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A photo taken on January 24, 2009 shows Heineken beer bottles in Haarlem, outside Amsterdam. (KOEN SUYK/KOEN SUYK/AFP/Getty Images)
A photo taken on January 24, 2009 shows Heineken beer bottles in Haarlem, outside Amsterdam. (KOEN SUYK/KOEN SUYK/AFP/Getty Images)

EU debt crisis takes toll on brewing jobs Add to ...

Europe’s biggest brewers may be forced to cut jobs and close breweries to cope with the escalating euro zone crisis and Danish brewer Carlsberg is already preparing for the worst.

The downturn in 2008 heralded a three-year cost-cutting exercise at Amsterdam-based Heineken and a number of brewery closures at Carlsberg.

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Analysts say another round of bloodletting is on the cards.

Both brewers are threatened by the euro zone crisis -- Heineken earns 35 per cent of its profit from western Europe and Carlsberg as much as half, with the Dutch brewer more exposed to euro zone economies on the critical list.

Brewers’ profits have already been battered by the crisis in Greece and Iberia and analysts worry Italy and France might be next, while, outside the euro zone, Britain’s beer market may suffer from national austerity measures aimed at cutting debt.

Germany is western Europe’s biggest beer market in a $29-billion (U.S.) industry with around one third of the volume, followed by Britain, Spain, France, Italy and then the smaller markets of the Netherlands, Belgium and Denmark.

Heineken is coming to the end of its cost-cutting program, and analysts have said the next round, to be outlined in February, may have to go deeper, while Copenhagen-based Carlsberg has said it will look at overall costs.

Chief executive Jorgen Buhl Rasmussen told Reuters this week Carlsberg was preparing for the worst conceivable situation and looking back to its experience in 2008. It was important to act fast and ahead of the field, he said.

“For that reason, we are right now looking at our entire cost base to see if all activities are necessary and if any could perhaps be postponed for a period of time,” he said.

Analysts said brewery closure will be more difficult after a number of recent shutdowns -- Carlsberg is operating in a number of countries with just one brewery. But, if trading is hit by the euro zone crisis, brewers may have no option.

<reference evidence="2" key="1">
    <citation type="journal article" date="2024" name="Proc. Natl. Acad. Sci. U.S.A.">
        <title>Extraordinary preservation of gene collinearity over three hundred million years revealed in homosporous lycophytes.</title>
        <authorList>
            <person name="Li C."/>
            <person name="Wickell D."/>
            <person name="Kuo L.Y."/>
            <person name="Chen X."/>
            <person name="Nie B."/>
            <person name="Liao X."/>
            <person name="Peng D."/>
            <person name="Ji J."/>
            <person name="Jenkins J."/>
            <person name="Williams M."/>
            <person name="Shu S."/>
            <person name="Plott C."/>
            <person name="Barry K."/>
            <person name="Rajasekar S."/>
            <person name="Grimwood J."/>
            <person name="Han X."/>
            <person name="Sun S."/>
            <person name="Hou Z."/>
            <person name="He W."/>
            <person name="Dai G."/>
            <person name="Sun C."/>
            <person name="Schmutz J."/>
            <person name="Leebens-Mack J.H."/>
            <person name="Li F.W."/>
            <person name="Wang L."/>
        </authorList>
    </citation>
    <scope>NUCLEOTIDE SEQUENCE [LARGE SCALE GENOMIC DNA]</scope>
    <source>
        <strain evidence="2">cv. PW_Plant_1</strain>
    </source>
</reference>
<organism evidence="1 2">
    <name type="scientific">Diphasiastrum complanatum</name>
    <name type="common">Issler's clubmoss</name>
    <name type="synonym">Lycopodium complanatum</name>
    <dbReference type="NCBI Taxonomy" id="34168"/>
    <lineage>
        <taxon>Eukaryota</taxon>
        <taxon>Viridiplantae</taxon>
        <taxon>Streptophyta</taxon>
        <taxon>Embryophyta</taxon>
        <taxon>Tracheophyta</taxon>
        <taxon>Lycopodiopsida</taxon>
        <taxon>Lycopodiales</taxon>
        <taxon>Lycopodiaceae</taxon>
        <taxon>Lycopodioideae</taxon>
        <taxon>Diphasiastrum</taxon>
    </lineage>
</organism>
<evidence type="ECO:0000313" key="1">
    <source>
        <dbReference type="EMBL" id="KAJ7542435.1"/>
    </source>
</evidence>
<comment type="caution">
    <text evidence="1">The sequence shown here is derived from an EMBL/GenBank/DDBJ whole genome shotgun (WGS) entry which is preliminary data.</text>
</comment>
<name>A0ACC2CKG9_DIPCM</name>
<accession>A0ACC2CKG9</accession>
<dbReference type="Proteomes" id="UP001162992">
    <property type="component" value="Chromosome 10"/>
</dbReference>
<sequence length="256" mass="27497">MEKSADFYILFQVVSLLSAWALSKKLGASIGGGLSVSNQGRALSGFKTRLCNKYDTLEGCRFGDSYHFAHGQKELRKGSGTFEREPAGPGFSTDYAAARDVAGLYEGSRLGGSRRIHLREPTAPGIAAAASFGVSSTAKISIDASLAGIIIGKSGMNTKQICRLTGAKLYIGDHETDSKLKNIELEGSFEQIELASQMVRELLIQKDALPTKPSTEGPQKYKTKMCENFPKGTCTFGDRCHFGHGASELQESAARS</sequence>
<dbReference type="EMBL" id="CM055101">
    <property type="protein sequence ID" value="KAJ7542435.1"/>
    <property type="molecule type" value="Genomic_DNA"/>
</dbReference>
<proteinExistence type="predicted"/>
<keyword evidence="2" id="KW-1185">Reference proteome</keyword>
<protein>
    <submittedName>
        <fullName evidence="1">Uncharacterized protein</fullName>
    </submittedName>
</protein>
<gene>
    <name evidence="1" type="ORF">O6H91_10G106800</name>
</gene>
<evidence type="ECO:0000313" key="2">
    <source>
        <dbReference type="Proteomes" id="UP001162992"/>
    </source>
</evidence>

“If the top line looks a bit gloomy and pricing in Europe is not fantastic, you need to adjust the cost base,” Bernstein Research analyst Jean-Marc Chow said.

In 2008, Carlsberg decided to focus its Danish and Italian businesses on just one brewery each, with the closure of Valby and Ceccano. It also decided to close its Loule brewery in Portugal and Tetley brewery in Leeds, northern England.

Heineken’s three-year 2009-11 Total Cost Management cut €435-million ($588-million U.S.) off costs in the first two years, with just over half the cuts in western Europe, and was still cutting costs this year.

Last year, Heineken closed two breweries in England, at Dunston in the northeast and Reading in the south, following its 2008 takeover of Britain’s biggest brewer Scottish & Newcastle in a year when the beer market fell 4 per cent.

A Heineken spokesman said his group is very focused on productivity and cost savings and has cut costs by over €1-billion since 2006, and it will continue these cost cuts with the launch of its new TCM2 program in 2012.

Heineken and Carlsberg, ranked No. 3 and No. 4 in the world, are more exposed to western Europe than the world’s two biggest brewers -- Anheuser Busch InBev and SABMiller, which earn just 8 per cent and 2 per cent, respectively, there.

Carlsberg, which also brews Baltika, Kronenbourg and Tuborg, is the No. 1 brewer in France and No. 4 in Italy but makes most of its regional profit further north in Scandinavia, Germany and Britain.

Heineken, which also brews Amstel, Birra Moretti and Cruzcampo, is the most exposed of the big brewers to the euro zone crisis being No. 1 in Greece, Italy and Portugal and No. 2 in France, Ireland and Spain.

Societe Generale analyst Andrew Holland said brewers were finding it very difficult to increase beer volumes and push prices higher in Greece and Ireland, and the tough trading conditions could easily spread.

“The Italian market could be the next to suffer a consumer downturn. Austerity has yet to bite. From the experience of Greece, people stop spending a bit after the announcement of measures and then you get a second downturn when they actually find they have less money.”

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